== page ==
Clinical Research Papers:

High circulating hepatocyte growth factor levels associate with epithelial to mesenchymal transition and poor outcome in small cell lung cancer patients

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Oncotarget. 2014; 5:5246-5256. https://doi.org/10.18632/oncotarget.2124

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Israel Cañadas, Álvaro Taus, Iria González, Xavier Villanueva, Javier Gimeno, Lara Pijuan, Manuel Dómine, Albert Sánchez-Font, Ivan Vollmer, Silvia Menéndez, Oriol Arpí, Sergi Mojal, Federico Rojo, Ana Rovira, Joan Albanell and Edurne Arriola _


Israel Cañadas1,*, Álvaro Taus2,*, Iria González2, Xavier Villanueva2, Javier Gimeno3, Lara Pijuan3, Manuel Dómine4, Albert Sánchez-Font5, Ivan Vollmer6, Silvia Menéndez1, Oriol Arpí1, Sergi Mojal7, Federico Rojo8, Ana Rovira1,2, Joan Albanell1,2,9 and Edurne Arriola1,2

1. Cancer Research Program, IMIM (Hospital del Mar Medical Research Institute), Doctor Aiguader, Barcelona

2. Servei d’Oncologia Médica, Hospital del Mar, Passeig Marítim, Barcelona

3. Servei de Patologia, Hospital del Mar, Passeig Marítim, Barcelona

4. Oncology Department, IIS-Fundación Jiménez Díaz, Avenida Reyes Católicos, Madrid

5. Servei de Pneumologia, Hospital del Mar, Passeig Marítim, Barcelona

6. Servei de Radiologia, Hospital del Mar, Passeig Marítim, Barcelona

7. Consulting Service on Methodology for Biomedical Research, IMIM, Doctor Aiguader, Barcelona

8. Pathology Department, IIS-Fundación Jiménez Díaz, Avenida Reyes Católicos, Madrid

9. Pompeu Fabra University, Doctor Aiguader, Barcelona

* These authors equally contributed to the work


Edurne Arriola, email:

Keywords: Small Cell Lung Cancer, Hepatocyte Growth Factor, Met, Epithelial to Mesenchymal Transition, Chemoresistance

Received: May 14, 2014 Accepted: June 18, 2014 Published: June 20, 2014


We have previously shown that Met activation through the hepatocyte growth factor (HGF) increases tumorogenesis, induces epithelial-to-mesenchymal transition (EMT) and chemoresistance in SCLC. We sought to evaluate circulating HGF levels in SCLC patients and assess correlation with outcome and EMT features in the tumor. Serum samples from patients with SCLC were prospectively obtained at diagnosis, response evaluation and progression. HGF serum (sHGF) was quantified by ELISA. EMT markers and p-Met/Met were assayed by immunohistochemistry in tumor samples. Clinical data were prospectively recorder. One-hundred twelve patients were included. High baseline levels of sHGF were associated with shorter overall survival (p=0.007) and remained independently associated with survival in the multivariate analysis (p=0.016). For stage IV patients, an increase of sHGF levels at response evaluation (p=0.042) and at progression (p=0.003) were associated with poor outcome. sHGF levels were associated (p<0.05) with a mesenchymal phenotype in the tumor. In conclusion, high sHGF at diagnosis and increases during the course of the disease predict for poor outcome in SCLC patients and associate with EMT in the tumor. These data provide novel evidence on a role of sHGF in the adverse clinical behavior of SCLC and support testing Met inhibitors in patients with high sHGF.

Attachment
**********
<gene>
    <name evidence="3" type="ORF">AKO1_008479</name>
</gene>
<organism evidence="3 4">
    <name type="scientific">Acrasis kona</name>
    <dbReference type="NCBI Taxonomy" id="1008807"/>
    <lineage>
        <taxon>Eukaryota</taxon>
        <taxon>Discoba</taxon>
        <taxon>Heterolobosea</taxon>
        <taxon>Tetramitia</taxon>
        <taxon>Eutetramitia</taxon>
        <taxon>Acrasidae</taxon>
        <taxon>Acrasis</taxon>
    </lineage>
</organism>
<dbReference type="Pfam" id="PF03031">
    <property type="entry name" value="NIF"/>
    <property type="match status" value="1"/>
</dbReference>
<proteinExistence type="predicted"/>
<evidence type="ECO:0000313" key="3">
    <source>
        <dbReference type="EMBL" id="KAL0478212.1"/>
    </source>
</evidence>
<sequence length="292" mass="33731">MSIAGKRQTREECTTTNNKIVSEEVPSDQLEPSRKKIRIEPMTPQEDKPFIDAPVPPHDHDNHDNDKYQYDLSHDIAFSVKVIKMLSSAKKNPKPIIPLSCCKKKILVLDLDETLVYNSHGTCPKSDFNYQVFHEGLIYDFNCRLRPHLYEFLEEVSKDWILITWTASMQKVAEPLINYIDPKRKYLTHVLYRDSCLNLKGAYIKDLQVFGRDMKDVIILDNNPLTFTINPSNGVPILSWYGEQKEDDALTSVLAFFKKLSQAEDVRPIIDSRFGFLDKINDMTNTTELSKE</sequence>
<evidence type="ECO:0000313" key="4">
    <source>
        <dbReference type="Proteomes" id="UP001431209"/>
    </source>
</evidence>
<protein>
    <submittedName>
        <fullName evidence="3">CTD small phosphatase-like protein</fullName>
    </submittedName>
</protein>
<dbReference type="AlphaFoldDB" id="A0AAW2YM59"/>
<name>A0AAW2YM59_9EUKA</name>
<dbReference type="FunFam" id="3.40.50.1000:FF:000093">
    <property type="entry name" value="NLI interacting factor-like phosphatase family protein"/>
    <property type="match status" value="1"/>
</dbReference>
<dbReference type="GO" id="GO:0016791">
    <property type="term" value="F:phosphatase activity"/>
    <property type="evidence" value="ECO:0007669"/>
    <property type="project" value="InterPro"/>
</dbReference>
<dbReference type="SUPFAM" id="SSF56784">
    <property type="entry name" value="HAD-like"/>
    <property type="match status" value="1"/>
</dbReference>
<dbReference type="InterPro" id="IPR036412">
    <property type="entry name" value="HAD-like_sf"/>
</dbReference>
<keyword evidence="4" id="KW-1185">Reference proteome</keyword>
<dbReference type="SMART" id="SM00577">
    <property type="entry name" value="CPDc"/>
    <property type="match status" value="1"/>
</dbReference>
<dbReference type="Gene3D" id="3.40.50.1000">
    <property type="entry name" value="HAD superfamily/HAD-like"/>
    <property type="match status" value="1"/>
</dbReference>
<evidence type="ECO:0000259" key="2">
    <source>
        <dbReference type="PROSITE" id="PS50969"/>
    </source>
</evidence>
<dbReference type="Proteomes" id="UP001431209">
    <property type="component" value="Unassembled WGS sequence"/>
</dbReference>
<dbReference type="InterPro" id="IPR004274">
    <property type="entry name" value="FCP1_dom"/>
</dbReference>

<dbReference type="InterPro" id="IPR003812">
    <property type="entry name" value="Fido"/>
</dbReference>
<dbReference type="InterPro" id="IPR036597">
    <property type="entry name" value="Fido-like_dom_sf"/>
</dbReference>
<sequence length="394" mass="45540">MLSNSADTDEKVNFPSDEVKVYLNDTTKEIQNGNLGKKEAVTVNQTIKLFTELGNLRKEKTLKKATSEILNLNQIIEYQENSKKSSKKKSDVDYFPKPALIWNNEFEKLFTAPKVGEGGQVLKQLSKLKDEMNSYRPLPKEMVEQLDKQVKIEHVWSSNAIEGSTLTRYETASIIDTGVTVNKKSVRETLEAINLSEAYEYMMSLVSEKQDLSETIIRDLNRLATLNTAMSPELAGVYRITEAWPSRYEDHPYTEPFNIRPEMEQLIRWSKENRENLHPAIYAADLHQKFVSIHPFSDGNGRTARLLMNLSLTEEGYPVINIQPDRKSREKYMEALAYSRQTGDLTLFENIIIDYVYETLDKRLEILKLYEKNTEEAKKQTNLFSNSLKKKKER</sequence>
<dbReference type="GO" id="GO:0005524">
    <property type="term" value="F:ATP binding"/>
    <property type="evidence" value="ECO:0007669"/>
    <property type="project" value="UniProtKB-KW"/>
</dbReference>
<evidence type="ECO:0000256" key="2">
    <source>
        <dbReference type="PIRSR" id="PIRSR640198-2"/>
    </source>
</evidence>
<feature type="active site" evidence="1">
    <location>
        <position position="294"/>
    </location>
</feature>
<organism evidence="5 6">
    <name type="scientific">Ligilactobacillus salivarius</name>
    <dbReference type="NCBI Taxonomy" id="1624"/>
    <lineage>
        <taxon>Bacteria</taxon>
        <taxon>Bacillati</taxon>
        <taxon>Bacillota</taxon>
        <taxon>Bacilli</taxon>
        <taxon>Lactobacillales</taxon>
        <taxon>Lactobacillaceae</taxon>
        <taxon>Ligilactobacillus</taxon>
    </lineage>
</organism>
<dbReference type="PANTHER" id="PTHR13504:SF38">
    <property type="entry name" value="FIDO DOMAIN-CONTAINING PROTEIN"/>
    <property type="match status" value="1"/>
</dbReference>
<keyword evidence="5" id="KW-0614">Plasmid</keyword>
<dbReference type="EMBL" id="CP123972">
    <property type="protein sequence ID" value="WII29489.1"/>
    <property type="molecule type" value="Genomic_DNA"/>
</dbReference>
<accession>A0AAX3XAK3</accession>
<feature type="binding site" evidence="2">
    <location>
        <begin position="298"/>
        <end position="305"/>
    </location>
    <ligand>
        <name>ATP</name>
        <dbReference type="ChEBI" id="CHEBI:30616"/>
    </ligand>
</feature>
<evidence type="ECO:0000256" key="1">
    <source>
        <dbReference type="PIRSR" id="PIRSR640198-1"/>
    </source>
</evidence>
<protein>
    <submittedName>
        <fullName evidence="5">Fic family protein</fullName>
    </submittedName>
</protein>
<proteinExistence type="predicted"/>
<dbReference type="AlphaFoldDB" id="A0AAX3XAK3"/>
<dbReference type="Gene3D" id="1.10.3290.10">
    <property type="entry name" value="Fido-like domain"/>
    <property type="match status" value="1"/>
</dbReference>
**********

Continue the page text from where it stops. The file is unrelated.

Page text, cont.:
Small cell lung carcinoma (SCLC) is a highly lethal disease and accounts for approximately 15% of patients with lung cancers[1]. Many genetic alterations have been identified with potential therapeutic interest [2-4]. However, no targeted treatment has been successful to date in improving the outcome of patients. Outcome in advance stage remains poor with a median overall survival that does not exceed one year with available treatments [5]. The research of novel targets for selected patient populations in this disease is therefore urgently needed.

Met is a transmembrane receptor tyrosine kinase that is overexpressed in many solid tumors and has been associated with poor outcome. Hepatocyte growth factor (HGF) is the high affinity natural ligand of Met and upon binding to the receptor, it triggers dimerization of the receptor and downstream signaling. Aberrant Met activation through HGF (autocrine or paracrine effects) or genetic mechanisms (mutation, amplification) is associated with increased motility, migration, invasion and angiogenesis in several tumor models[6-8]. A number of Met inhibitors are in development at the moment with promising results in solid tumors[9].